Walls!

We have walls! The wooden frame is dry enough, the wiring is in, and the insulation is installed. So now, it’s time for sheet-rock! I have included some photos of the walls in the living room and dining room. We have purchases two lamps that are similar, but not identical. The larger one will be in the dining room and the smaller one in the music room, which is adjacent. Then we saw an area rug online that looked like it would go well. So, we have moved to the decorating stage of this project.

This past Monday, Halloween, was my birthday. Our youngest son Nathan had been in Mexico, and returned that day. So we picked him up at the airport and brought him to JJ and Kate’s apartment to meet Noah for the first time. We ordered take out food from a recently re-opened restaurant in Middleburgh, and had a wonderful meal together. Through the miracle of modern technology, we were able to see Christopher, Rashell, and their two sweet boys, Robert and Alex using Skype. Nathan gave me a beautiful hand-made ceramic platter from Mexico, and JJ and Kate gave me a new bird feeder, seed, and a pole to hang it on in my garden. I have included a photo of that, too.

My cardinal has been coming to eat, even though the shrubs have been pulled up. I am delighted when he visits. Sandy and I have begun walking around the neighborhood again. Most of the debris is gone now, although we have to avoid the occasional broken shards of glass. We walk early in the morning when it’s still dark, so I don’t see all of the remaining flood destruction. So some more normalcy is returning to our lives.

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I have to pull up some of the plants that are left in my flower garden to make way for the new gas tanks. This is like the outdoor version of the demolition of my house.

In the summer, I love to spend time “playing in the dirt”. It began many years ago with a few plants. I realized that growing flowers was very satisfying for me. Over the years, I have killed portions of the lawn to make room for more flower beds. I know my garden would never win any awards, and that I probably don’t do things “correctly” according to experts, but I love to putter around planting, weeding, transplanting, adding compost, pruning, and just hanging out with the flowers. I ponder the lessons we can learn about life by observing the flowers, and the realize that is why Jesus gave us so many parables about seeds and plants. Even though I have mostly perennials, each year is different depending on the weather. The soil around my house is not great, and due to the placement of the house in relation to the sun and a few large trees, most of the flower beds don’t get much sun. But I have learned to use containers and move them to where the plants are happiest. I also have a few houseplants that I put outside in the summer.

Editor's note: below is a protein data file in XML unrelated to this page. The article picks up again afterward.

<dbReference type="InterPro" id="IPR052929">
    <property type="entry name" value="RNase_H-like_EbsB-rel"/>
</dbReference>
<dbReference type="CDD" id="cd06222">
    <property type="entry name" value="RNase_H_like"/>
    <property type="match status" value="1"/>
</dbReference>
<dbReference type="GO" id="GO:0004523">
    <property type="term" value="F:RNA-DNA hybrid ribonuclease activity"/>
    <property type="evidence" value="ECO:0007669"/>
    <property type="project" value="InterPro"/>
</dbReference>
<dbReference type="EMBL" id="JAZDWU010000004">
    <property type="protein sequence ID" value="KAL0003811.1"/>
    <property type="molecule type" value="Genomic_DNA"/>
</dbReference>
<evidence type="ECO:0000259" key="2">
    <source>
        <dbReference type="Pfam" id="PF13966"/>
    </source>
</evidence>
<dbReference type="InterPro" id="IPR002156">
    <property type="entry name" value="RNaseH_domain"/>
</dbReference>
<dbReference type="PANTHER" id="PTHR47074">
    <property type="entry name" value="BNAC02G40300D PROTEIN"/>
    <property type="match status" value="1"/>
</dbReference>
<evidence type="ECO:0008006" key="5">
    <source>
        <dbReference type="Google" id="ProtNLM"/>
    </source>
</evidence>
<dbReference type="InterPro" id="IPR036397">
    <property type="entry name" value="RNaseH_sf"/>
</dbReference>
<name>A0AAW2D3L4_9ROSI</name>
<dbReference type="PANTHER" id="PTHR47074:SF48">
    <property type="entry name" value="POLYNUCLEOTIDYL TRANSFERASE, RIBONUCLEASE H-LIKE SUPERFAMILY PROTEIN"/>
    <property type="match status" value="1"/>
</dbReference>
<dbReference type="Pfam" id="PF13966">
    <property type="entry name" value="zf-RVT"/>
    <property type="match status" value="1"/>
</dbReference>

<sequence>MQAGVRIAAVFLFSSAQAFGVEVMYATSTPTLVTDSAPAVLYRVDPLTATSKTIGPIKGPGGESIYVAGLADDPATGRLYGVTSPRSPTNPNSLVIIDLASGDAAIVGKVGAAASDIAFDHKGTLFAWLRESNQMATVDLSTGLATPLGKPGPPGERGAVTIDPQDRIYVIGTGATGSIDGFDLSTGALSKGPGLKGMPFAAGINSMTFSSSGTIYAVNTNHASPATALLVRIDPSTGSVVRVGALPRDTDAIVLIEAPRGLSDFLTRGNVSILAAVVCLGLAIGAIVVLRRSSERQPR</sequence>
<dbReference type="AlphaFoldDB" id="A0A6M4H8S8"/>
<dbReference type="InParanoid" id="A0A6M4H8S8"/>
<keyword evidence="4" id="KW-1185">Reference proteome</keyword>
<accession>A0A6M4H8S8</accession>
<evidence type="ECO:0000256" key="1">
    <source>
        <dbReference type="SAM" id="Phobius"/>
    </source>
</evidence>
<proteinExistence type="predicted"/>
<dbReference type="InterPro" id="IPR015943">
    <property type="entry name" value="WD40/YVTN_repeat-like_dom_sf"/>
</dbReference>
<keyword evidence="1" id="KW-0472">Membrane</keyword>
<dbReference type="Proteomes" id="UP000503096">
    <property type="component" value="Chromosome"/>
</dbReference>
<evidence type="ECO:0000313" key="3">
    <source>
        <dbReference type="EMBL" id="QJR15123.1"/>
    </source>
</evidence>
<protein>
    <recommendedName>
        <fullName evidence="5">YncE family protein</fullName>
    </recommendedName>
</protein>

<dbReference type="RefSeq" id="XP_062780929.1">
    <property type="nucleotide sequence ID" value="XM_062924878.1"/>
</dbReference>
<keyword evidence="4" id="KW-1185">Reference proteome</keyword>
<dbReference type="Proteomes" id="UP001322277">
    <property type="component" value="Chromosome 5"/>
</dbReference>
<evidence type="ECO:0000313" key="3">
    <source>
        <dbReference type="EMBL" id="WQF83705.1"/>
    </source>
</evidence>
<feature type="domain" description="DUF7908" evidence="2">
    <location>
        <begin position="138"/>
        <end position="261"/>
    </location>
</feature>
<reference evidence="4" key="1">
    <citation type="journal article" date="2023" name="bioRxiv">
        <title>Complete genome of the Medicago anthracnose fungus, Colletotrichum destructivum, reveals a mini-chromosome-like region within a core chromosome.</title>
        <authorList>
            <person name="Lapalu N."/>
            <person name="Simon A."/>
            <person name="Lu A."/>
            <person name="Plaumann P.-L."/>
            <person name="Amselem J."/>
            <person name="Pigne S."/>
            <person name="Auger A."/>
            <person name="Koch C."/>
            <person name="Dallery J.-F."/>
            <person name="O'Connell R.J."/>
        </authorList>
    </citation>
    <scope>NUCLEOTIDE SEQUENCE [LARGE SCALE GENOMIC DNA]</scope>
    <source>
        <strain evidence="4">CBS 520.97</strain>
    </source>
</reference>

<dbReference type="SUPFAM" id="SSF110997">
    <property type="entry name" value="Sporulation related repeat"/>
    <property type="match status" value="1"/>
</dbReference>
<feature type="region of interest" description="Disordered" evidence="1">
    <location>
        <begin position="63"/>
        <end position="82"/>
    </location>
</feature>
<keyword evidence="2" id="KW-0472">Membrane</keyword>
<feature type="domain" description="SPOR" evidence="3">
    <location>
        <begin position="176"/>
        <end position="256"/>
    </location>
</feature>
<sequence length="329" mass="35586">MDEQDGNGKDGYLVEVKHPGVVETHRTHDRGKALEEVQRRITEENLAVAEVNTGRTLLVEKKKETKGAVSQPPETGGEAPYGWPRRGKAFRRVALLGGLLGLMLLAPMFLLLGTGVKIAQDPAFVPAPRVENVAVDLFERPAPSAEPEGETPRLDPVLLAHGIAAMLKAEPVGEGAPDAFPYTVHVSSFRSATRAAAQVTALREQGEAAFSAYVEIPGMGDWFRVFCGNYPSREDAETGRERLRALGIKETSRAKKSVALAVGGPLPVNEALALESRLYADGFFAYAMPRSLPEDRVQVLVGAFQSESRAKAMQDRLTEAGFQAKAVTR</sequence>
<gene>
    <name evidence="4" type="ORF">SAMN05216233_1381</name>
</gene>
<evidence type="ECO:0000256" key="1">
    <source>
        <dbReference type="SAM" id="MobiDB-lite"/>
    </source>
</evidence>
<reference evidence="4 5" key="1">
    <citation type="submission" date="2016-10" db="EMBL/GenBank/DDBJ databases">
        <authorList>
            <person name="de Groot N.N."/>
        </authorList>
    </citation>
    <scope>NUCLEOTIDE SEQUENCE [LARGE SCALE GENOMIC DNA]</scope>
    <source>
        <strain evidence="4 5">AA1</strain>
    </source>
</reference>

As you can imagine, after Irene, there is not much left of my garden. The force of the water and the mud it left behind have trampled the plants in my garden and almost all of the farmers’ crops in the Schoharie Valley. I know that some will grow back. The gladiolus that I planted in the spring are blooming, but they are all disheveled and look pitiful scattered among the mud-covered plants; the colorful blooms seem a feeble attempt to cheer the gloomy landscape. So much heavy muck and mud had to be shoveled out of the basement and garage, and it had to be dumped in the flower beds. Gravel, too. Most of the big planters that had flowers are entirely washed away, although the pot with my new blueberry plant landed closer to the house in the opposite direction of the flow of water, and my new strawberry planter was unmoved. A big empty half barrel landed in my yard where another planter had been, so it looks like it belongs there. The biggest loss was the palm tree that we have had since it was about eight inches high in a terrarium we received as a wedding gift from a college friend. In 32 years it had grown to be as tall as me.

I had some bird feeders in the garden right in front of the dining room window so I could see them in the morning. For years, I wished for cardinals to come to my yard. I thought it would be so wonderful to see the brilliant red against the white snow, like a warm fireplace against the cold. This past year, for the first time, I finally had the right feeder and seed to attract a pair of cardinals. It was ridiculous how happy I was to see them. This spring, a cute chipmunk figured out how to get up to that feeder, and he would fill his fat cheeks with the seed. He was so cute that I didn’t mind his pilfering, and our lab Sandy loved to track him and sometimes even found him.

In the middle of August, I took some photos of the flowers, figuring I would enjoy looking at them in January and February, when winter is really tough. The pictures would remind me that spring would come again. I will share a few of them here, in memory of my flower garden, and in hope that beauty will return to my yard and to the valley.